Sat | Oct 21, 2017

Clarendon College celebrates 75 years

Published:Thursday | February 16, 2017 | 12:00 AMShanique Samuels
Audrey Wright Peterman, past student, Clarendon College.

CHAPELTON, Clarendon:

In 1942 the Reverend Lester Davy, a church minister, thought it necessary to find a space to accommodate the children of farmers in northern Clarendon. During that time of turbulence, he had the vision to establish an educational institution and so, on Sunday, February 1, 1942, he proclaimed, "tomorrow I will light a candle in Chapelton whose flames shall never be put out".

Seventy-five years later, that candle, lit atop a hill in Chapelton, still burns brightly. As part of the celebrations every year, the entire school population takes part in the symbolic march from Rose Bank - which was once a two-bedroom house where the school was started on Monday, February 2, 1942 with 10 students and two teachers - to its present location.

Principal David Wilson says the march is significant because it is symbolic of the journey from 1942 at Rose Bank to the present location. "There were hills and valleys, there were great difficulties, but at the end of it, we see great success, so we take the children back each year to do the walk. It is important that the students participate in the march because of its symbolism, and also to remember what persons before us have done. the march is also a critical part of the process because it says I took the journey," he shared.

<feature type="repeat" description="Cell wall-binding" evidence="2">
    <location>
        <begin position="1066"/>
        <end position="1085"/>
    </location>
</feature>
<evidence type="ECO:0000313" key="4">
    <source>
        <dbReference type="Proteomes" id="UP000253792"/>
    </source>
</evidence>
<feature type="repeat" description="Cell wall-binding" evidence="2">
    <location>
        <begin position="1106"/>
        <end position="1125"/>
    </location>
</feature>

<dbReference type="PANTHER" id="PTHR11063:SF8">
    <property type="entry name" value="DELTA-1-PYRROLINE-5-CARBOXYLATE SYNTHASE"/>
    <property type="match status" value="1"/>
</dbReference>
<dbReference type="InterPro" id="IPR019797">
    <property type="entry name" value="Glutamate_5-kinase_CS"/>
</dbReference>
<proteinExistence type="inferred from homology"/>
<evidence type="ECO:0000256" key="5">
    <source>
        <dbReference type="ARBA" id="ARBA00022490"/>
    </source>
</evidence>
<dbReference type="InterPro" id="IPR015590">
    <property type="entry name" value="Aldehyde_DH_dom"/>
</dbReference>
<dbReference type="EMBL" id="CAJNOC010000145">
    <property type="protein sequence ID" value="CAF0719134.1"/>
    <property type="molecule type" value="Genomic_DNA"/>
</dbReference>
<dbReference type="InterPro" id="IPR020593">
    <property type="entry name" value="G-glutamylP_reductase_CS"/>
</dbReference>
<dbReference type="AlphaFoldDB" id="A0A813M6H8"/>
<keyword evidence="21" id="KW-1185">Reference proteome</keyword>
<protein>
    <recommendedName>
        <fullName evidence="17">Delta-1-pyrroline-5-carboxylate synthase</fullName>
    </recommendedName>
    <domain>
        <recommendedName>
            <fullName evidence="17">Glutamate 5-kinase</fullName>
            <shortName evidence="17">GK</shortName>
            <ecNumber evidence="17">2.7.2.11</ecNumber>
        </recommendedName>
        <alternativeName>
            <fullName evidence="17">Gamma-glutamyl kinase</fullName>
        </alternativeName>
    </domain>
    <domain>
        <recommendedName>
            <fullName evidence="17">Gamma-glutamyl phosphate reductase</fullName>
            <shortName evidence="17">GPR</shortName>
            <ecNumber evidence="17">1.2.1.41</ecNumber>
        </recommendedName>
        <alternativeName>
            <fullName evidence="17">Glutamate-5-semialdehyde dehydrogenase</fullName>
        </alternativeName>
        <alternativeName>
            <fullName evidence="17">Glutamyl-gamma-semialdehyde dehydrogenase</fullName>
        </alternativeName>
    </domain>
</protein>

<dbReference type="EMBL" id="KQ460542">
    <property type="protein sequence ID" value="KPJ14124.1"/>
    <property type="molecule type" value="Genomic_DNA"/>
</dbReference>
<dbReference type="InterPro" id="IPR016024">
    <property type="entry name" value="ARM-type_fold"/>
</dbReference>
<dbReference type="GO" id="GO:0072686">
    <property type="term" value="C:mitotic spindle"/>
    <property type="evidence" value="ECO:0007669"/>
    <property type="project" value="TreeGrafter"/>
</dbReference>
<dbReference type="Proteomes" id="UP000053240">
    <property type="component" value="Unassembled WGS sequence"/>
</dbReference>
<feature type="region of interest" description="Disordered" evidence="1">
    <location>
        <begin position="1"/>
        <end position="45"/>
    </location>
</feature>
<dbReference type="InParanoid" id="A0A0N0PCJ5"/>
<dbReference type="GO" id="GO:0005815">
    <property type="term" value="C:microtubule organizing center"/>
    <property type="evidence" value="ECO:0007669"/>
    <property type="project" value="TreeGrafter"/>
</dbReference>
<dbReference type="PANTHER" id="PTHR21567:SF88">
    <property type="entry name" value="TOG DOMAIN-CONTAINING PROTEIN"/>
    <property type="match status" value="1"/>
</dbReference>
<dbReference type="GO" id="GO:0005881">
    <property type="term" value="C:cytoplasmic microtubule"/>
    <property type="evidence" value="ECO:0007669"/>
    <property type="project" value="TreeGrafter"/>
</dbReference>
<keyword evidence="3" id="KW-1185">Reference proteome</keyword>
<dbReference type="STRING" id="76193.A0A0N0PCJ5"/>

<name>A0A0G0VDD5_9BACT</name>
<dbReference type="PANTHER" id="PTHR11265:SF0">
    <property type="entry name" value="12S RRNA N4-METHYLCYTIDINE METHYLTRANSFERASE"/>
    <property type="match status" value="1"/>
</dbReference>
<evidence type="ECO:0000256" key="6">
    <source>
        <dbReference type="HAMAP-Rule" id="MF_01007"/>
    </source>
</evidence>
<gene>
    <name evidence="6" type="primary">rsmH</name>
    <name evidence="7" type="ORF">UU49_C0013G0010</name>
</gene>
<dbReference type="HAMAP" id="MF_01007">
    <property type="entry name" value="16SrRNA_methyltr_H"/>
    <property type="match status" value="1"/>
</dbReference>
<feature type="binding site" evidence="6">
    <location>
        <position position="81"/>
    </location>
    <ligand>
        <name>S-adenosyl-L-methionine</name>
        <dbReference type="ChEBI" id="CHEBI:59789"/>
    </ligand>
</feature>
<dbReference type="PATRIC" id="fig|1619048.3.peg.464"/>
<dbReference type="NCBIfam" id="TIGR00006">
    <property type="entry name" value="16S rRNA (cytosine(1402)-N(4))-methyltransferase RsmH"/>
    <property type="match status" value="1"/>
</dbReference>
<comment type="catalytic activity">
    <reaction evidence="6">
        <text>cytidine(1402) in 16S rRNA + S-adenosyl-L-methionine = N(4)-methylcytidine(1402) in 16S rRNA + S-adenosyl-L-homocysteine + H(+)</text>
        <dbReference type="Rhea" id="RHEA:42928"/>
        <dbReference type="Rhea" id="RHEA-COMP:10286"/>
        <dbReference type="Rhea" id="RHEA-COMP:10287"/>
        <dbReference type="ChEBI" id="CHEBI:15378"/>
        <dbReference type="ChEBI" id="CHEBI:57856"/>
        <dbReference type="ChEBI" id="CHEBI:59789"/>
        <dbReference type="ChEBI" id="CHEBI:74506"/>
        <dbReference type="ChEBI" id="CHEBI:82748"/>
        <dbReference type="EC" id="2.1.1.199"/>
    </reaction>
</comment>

The celebration, which started on Founder's Day, Thursday, February 2, will run all year round and culminate on February 2, 2018, with various activities planned.

Guest speaker Audrey Wright Peterman, a past student who graduated in 1970, said she was overjoyed to have been afforded the honour to give the main address.

 

SHAPED HER LIFE

 

"I'm often reminded that if I didn't go to high school here, I may never have gone to high school any at all; and I have no idea what life would have been like otherwise," she said, as she proudly declared that in December, the White House invited her along with her husband to thank them for their leadership in environmental matters in the United States.

Wright Peterman, an author and environmentalist, used her presentation to remind the young people of the opportunity they have being at Clarendon College, and how to make the most of it. Using the example of her own life, she talked about how she was constantly late while her husband believed in always being early, because being late is considered a disrespect of other people's time.

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